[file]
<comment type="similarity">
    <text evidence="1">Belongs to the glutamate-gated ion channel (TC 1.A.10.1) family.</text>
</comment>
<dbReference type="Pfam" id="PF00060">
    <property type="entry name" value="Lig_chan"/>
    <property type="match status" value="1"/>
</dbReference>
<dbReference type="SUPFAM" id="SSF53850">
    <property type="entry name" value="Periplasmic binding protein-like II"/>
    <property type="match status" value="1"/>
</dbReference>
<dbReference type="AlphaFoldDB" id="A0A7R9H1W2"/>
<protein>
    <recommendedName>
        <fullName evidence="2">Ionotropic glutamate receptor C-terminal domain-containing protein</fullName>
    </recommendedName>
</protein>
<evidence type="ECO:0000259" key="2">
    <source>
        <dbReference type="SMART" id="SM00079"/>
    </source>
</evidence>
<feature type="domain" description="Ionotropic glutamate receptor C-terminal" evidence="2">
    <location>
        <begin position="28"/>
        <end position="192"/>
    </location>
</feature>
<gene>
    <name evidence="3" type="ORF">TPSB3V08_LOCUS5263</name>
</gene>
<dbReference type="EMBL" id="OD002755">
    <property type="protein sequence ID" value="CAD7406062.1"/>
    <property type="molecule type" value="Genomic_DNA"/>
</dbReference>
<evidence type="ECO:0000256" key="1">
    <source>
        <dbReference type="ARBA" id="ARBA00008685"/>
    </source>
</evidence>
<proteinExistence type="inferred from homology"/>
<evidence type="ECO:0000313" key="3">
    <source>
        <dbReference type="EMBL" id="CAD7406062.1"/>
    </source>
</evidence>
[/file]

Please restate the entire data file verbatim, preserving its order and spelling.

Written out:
<comment type="similarity">
    <text evidence="1">Belongs to the glutamate-gated ion channel (TC 1.A.10.1) family.</text>
</comment>
<dbReference type="Pfam" id="PF00060">
    <property type="entry name" value="Lig_chan"/>
    <property type="match status" value="1"/>
</dbReference>
<dbReference type="SUPFAM" id="SSF53850">
    <property type="entry name" value="Periplasmic binding protein-like II"/>
    <property type="match status" value="1"/>
</dbReference>
<dbReference type="AlphaFoldDB" id="A0A7R9H1W2"/>
<protein>
    <recommendedName>
        <fullName evidence="2">Ionotropic glutamate receptor C-terminal domain-containing protein</fullName>
    </recommendedName>
</protein>
<evidence type="ECO:0000259" key="2">
    <source>
        <dbReference type="SMART" id="SM00079"/>
    </source>
</evidence>
<feature type="domain" description="Ionotropic glutamate receptor C-terminal" evidence="2">
    <location>
        <begin position="28"/>
        <end position="192"/>
    </location>
</feature>
<gene>
    <name evidence="3" type="ORF">TPSB3V08_LOCUS5263</name>
</gene>
<dbReference type="EMBL" id="OD002755">
    <property type="protein sequence ID" value="CAD7406062.1"/>
    <property type="molecule type" value="Genomic_DNA"/>
</dbReference>
<evidence type="ECO:0000256" key="1">
    <source>
        <dbReference type="ARBA" id="ARBA00008685"/>
    </source>
</evidence>
<proteinExistence type="inferred from homology"/>
<evidence type="ECO:0000313" key="3">
    <source>
        <dbReference type="EMBL" id="CAD7406062.1"/>
    </source>
</evidence>